Tobi Amusan: Will lightning strike twice?
After securing her place in the final of the 100m hurdles at the World Athletics Championships for the third consecutive time on Wednesday, Tobi Amusan gazed towards the sky and uttered, “Lord, I am grateful. I have nothing else but to thank you for the protection and strength you’ve granted me. The journey isn’t over yet, but I believe you’ll see me through.”
Tonight, the spotlight will be on Amusan at the National Athletics Stadium in Budapest for the final of the women’s 100m hurdles. As the defending champion, she now stands the chance to make further history. She impressively came from behind in the semi-final heat on Wednesday, clocking in at 12.56 seconds.
This evening, 26-year-old Amusan will strive to achieve a remarkable feat: becoming the first Nigerian to successfully defend all the titles she has secured throughout her career.
Amusan’s history of title defence began with her African Games victory in 2019. She continued the trend in 2022 by successfully defending her 100m hurdles title, which she initially won in Asaba, Delta state, in 2018. She also secured back-to-back wins in the Nigerian championships in 2022, and a mere two months ago during the National Trials in Benin City, completing a hat-trick of victories.
In the previous year, Amusan set a Games record of 12.30 seconds as she defended her Commonwealth Games title, which she first won in 2018. She concluded the year with another successful defence of her Diamond League title, achieving a 12.29 meeting record at the Weltklasse in Zurich, Switzerland.
Amusan faced suspension after being charged for Whereabouts Failures by the Athletics Integrity Unit (AIU). However, she was cleared to compete just before the ongoing World Championships commenced.
The prevailing question on the minds of millions of Nigerians right now is: Will lightning strike twice?
According to Samuel Onikeku, the Technical Director of the Athletics Federation of Nigeria (AFN), Amusan has not only prepared herself physically but also mentally for the challenge tonight.
“One positive aspect in Tobi’s favor in this championship is the spacing between events,” Onikeku shared with The Guardian on Thursday at the Team’s Park Inn hotel Radisson in Budapest. “Tobi has ample time to recover before the next event. She excels in high-stakes situations, and I have no doubt in my mind. We will celebrate the gold medal today,” Onikeku affirmed.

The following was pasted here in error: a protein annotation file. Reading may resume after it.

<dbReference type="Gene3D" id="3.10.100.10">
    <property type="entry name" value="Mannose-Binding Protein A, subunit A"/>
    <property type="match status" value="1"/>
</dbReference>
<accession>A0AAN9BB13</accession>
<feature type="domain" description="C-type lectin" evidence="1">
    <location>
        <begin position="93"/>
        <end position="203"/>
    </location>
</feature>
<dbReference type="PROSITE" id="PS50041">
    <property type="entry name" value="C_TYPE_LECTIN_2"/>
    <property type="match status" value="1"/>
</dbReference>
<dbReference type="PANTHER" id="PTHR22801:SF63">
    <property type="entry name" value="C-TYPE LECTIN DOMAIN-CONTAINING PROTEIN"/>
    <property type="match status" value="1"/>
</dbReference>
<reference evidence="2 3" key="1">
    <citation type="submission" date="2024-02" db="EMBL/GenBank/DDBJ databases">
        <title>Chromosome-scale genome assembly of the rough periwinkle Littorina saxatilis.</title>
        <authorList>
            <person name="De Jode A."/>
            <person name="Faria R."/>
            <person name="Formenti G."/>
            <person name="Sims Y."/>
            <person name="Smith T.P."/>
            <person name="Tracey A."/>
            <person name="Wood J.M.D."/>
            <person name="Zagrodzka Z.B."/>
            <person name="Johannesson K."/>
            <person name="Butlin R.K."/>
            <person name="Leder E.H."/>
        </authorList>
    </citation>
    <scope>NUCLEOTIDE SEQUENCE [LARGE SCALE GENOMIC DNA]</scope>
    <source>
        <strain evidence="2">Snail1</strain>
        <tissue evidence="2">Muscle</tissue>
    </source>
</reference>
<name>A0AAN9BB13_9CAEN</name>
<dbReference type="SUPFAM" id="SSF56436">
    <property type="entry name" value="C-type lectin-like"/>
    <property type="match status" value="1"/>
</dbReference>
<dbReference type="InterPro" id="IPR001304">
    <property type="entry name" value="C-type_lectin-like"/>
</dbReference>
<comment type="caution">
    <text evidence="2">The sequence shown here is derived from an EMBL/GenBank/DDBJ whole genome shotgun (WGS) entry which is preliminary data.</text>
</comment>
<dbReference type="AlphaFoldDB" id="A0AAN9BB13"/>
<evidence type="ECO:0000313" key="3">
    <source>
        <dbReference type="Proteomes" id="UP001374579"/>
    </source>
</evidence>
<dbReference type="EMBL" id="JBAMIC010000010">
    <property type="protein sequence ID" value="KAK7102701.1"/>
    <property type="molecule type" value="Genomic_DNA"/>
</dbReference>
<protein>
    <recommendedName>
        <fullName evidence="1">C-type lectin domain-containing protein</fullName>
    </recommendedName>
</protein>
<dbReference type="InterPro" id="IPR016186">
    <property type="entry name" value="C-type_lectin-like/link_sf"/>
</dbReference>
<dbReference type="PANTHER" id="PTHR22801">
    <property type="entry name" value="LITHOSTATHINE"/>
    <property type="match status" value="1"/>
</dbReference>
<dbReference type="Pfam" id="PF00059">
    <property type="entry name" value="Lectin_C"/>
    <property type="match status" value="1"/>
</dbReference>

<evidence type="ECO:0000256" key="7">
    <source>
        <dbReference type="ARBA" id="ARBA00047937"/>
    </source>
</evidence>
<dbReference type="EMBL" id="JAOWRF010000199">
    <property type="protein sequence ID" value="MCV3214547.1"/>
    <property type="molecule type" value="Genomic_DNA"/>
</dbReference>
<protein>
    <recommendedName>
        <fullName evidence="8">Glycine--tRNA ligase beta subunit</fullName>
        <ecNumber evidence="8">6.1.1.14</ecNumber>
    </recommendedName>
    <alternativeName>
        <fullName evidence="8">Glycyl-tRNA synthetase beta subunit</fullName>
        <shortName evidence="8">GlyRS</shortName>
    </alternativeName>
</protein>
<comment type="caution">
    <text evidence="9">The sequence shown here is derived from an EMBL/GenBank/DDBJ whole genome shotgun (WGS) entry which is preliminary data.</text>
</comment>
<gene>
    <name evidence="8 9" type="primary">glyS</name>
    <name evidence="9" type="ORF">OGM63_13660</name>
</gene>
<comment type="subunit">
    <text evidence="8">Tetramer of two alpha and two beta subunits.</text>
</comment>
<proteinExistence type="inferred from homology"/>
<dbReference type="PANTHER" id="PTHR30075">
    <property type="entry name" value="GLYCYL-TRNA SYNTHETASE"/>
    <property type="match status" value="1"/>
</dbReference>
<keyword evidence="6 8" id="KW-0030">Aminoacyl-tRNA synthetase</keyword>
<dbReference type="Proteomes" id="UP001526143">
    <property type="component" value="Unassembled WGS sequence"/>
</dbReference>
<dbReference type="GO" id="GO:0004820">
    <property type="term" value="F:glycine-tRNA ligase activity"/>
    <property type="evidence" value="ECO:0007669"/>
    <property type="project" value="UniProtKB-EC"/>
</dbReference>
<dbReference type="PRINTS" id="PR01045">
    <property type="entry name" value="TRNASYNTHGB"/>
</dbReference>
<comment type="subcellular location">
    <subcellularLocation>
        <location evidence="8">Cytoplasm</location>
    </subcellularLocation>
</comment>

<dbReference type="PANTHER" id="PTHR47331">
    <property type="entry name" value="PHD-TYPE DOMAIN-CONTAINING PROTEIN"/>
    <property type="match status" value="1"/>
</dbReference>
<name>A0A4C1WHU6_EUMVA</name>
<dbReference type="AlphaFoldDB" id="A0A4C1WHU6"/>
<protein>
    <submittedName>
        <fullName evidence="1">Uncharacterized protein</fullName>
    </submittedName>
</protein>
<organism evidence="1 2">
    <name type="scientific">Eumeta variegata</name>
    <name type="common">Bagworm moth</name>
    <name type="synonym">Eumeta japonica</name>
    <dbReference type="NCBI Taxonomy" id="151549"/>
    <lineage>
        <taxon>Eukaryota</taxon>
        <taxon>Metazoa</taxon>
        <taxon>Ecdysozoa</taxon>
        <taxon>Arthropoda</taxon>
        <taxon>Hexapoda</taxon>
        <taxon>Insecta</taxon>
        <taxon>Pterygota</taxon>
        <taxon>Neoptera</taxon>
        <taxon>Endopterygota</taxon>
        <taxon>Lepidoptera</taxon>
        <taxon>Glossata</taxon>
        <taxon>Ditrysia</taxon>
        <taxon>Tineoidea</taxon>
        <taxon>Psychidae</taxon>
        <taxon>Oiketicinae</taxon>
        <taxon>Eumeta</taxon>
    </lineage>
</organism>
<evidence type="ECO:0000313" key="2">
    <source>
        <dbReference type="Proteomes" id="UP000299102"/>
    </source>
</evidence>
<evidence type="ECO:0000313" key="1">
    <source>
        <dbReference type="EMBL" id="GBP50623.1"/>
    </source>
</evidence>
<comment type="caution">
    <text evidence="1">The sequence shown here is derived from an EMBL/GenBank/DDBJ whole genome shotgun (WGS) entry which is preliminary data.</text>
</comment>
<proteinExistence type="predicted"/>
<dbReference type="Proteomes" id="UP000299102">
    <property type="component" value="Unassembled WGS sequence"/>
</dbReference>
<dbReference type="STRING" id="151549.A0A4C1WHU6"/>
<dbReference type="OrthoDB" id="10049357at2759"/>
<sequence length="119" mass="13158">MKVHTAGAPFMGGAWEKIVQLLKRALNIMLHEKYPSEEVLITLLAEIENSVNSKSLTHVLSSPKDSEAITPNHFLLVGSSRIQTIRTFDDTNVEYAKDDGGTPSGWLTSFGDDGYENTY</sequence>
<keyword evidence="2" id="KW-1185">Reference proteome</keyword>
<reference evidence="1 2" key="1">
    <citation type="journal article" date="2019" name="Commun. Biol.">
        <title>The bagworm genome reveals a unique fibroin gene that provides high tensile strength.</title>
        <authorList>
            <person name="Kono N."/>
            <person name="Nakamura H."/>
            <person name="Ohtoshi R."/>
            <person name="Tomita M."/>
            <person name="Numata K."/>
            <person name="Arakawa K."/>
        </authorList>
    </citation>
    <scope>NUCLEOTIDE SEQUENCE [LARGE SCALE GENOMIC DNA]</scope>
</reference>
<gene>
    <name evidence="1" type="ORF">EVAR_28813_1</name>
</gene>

However, some Nigerians believe Amusan must ensure she starts better than she did in Wednesday’s semi-final. During that race, she had to come from behind to secure victory against athletes she should typically outpace comfortably.
In the last edition of the championship held in Oregon, United States, Amusan accomplished a remarkable feat by setting a world outdoor track and field record of 12.12 seconds in the semi-finals. This made her the first Nigerian, male or female, to achieve such a record. She followed it up with a historic 12.06 seconds in the final, propelled by a tailwind, to become the first Nigerian to win a world outdoor title.
The scene is similarly charged in Budapest. In tonight’s final, Amusan will face familiar rivals, including reigning Olympic champion and the third fastest woman this year at 12.31 seconds, Jasmine Camacho-Quinn. Former world record holder Kendra Harrison, who clocked in at 12.24 seconds (a world lead) and 12.33 seconds in the semi-finals, the fastest qualifying time, will also be among her competitors.
Former world champions Nia Ali (2019) and Danielle Williams (2015) are also in contention for what promises to be a thrilling final this evening at the National Athletics Centre in Budapest.
Stay tuned to The Guardian for live updates on Team Nigeria’s performance in Budapest.
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